FAIRBANKS, Alaska (KTVF) It’s the most wonderful time of the year for residents of Eagle, Alaska, a town of about 100 people a few miles west of the Canadian border. The holidays are over and more daylight infiltrates the skies, signifying Yukon Quest season, the most active time of the year for Eagle.
"It is a highlight for Eagle to have this commotion going on," John Borg, retired postmaster and long-time Eagle resident said.
"There are about 50 people involved, one way or another; cooking, cleaning, setting up, cleaning up. There is a high percentage of the people in Eagle that are a part of the event, not because they have to, but because it is the way they are."
Food and supplies are being delivered throughout the week to the nine checkpoints along the 1,000-mile Yukon Quest Trail. The necessities are all being transported by truck, except one location, the Eagle checkpoint, as its highway is closed in the winter. On Saturday, three twin-engine aircrafts made the nearly 200-mile trek about as far east of Alaska as possible, to drop off 900 pounds worth of as much supplies for the mushers and dogs that could fit on the Warbelow's Air Venture planes. Borg, who has met the incoming planes since the inaugural Yukon Quest in 1984, usually has his blue 1970 Chevy pickup truck along with him.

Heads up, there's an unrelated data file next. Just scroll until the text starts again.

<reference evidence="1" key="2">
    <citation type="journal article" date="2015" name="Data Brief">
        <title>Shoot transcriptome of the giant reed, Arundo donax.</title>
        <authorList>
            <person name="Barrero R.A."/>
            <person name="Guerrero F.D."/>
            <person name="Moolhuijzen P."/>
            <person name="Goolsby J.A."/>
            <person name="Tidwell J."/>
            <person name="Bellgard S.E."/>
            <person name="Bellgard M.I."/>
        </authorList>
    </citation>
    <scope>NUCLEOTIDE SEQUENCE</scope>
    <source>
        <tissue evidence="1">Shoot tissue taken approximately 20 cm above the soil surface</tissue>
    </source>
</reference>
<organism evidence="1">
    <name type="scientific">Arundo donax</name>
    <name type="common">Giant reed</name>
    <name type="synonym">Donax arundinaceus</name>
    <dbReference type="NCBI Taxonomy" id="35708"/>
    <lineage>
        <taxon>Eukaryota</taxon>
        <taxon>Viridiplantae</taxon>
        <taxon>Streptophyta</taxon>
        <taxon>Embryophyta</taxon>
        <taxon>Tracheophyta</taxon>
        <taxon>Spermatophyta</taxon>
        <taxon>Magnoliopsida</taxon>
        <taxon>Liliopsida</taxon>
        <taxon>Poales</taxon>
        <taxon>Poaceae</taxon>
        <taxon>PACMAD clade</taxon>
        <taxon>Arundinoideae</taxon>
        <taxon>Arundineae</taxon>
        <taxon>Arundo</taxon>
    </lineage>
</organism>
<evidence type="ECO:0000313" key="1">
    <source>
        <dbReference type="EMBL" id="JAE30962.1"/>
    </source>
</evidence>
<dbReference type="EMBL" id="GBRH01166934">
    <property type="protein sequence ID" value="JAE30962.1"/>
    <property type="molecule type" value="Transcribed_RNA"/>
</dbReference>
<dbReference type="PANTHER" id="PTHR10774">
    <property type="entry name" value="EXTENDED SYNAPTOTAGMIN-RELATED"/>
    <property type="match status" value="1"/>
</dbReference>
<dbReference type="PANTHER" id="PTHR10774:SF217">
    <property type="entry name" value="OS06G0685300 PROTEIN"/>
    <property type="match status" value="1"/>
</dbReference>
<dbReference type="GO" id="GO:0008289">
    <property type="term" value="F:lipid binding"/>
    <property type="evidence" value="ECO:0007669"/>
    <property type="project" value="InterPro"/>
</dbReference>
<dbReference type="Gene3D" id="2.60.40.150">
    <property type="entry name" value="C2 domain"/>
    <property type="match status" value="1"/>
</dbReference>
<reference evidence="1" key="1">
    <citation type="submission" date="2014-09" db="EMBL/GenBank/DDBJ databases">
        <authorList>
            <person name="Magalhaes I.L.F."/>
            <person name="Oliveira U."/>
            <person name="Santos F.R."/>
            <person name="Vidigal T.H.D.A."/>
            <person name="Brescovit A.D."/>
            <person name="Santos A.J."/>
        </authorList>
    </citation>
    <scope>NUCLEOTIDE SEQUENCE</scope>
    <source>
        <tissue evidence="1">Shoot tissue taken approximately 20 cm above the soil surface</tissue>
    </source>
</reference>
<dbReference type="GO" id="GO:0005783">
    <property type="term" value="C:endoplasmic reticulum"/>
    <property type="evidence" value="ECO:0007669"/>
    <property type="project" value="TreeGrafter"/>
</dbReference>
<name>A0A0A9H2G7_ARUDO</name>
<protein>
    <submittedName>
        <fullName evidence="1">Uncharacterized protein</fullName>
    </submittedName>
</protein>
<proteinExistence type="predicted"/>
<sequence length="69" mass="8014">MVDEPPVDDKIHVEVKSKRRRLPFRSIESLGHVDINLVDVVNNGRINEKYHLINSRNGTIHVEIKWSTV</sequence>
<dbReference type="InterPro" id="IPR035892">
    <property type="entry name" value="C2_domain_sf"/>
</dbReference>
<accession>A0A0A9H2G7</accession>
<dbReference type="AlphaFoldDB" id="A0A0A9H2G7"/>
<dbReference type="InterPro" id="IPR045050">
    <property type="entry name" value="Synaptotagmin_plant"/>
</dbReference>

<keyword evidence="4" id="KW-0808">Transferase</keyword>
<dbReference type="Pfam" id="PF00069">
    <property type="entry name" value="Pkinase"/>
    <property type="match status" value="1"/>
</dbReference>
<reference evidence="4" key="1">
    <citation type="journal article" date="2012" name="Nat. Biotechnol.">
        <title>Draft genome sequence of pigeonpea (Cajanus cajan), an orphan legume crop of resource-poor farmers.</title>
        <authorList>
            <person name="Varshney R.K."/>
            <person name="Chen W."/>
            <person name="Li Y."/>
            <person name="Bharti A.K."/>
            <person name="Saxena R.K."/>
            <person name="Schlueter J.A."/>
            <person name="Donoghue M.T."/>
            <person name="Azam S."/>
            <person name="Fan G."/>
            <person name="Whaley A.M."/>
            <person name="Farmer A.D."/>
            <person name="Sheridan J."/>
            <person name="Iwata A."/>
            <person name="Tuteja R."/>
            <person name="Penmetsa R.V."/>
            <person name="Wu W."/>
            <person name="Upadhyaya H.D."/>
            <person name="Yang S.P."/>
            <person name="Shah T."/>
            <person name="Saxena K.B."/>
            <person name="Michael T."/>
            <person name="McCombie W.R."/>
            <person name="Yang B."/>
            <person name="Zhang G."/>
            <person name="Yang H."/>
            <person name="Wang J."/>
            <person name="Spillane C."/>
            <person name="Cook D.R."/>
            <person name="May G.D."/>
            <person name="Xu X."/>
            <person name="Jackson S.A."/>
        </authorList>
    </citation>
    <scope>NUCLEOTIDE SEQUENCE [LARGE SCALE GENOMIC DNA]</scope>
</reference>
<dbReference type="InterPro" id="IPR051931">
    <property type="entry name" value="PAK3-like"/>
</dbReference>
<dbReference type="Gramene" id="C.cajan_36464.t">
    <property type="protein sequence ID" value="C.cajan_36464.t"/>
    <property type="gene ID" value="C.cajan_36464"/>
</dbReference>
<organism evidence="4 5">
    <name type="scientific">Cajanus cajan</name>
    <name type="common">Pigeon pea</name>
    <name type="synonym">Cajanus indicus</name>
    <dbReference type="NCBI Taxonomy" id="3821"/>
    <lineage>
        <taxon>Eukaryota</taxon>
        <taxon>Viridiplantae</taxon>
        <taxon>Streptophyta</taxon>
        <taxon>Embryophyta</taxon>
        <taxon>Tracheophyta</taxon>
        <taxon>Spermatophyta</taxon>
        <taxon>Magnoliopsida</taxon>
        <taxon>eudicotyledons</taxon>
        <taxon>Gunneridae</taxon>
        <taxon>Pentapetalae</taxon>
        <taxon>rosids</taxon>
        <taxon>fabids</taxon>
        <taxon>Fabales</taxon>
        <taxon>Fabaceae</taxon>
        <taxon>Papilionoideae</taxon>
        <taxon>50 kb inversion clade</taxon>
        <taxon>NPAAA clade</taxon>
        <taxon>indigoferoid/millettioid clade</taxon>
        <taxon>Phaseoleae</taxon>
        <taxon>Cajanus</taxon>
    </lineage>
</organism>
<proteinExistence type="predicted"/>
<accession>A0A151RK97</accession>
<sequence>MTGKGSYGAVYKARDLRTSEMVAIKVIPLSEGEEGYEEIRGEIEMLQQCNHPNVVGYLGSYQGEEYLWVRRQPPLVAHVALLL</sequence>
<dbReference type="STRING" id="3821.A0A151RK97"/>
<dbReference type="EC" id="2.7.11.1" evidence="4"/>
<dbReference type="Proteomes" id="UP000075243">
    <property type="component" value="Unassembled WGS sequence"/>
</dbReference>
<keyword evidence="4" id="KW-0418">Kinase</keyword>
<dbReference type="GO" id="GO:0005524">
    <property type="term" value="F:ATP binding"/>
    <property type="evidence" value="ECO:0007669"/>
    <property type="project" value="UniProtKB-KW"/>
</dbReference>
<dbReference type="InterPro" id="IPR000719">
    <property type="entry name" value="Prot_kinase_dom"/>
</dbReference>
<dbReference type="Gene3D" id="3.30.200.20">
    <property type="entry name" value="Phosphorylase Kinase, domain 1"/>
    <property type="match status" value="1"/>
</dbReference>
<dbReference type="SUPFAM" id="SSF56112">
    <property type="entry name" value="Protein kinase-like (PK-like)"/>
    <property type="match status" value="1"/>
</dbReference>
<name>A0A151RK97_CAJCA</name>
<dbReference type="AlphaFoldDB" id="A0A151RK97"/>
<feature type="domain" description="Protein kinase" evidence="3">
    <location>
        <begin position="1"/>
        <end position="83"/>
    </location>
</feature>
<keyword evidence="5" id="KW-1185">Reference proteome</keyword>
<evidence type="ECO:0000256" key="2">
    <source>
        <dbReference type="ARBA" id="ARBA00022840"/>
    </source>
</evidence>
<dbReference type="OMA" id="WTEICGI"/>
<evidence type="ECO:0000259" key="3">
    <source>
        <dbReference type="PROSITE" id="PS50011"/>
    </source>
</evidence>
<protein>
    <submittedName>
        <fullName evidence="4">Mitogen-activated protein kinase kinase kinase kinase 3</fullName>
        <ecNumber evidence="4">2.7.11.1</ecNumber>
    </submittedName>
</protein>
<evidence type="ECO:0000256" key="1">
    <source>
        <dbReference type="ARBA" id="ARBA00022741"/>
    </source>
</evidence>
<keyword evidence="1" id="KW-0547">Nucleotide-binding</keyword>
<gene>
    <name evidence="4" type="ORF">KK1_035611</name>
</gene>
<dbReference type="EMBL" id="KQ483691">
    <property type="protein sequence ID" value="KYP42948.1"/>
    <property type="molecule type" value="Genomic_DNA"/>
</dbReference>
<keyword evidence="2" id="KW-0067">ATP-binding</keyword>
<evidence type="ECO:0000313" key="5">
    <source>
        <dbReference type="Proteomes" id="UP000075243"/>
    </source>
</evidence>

"When they come in here for a landing, they are looking for a blue pickup, to see if he is still here," Borg said at the runway just outside of Eagle. However, old reliable struggled with the frigid temperatures. "At 30 below, who wants to start their rig anyways?" he joked.
Instead of the pickup truck, a handful of locals on snowmachines with sleds hitched on the back, lined up along the aircrafts to be loaded up and taken to the Eagle checkpoint, which is often a favorite checkpoint among mushers.
With a total-area of 1.0 square-miles, it is not surprising the community is eager and involved in the historic International sled dog race.
"It's a big deal. If you were in Pasadena, you’d get excited about the Rose Bowl Parade, right? Well if you’re in Eagle you get excited about the Quest,” Todd Mackinaw said, a pilot who has delivered the mushers' supplies to Eagle for the past 10 years.
For Borg, who moved to Eagle with his wife in 1968, he enjoys this time of year for his town whenever it comes around.
"This is home. How much longer can we live this lifestyle? Who knows, but I have at least 3 years' supply of firewood in my yard, so that will take care of that problem." Borg said.
The 37th annual Yukon Quest begins in Fairbanks on February 1 at 11 a.m.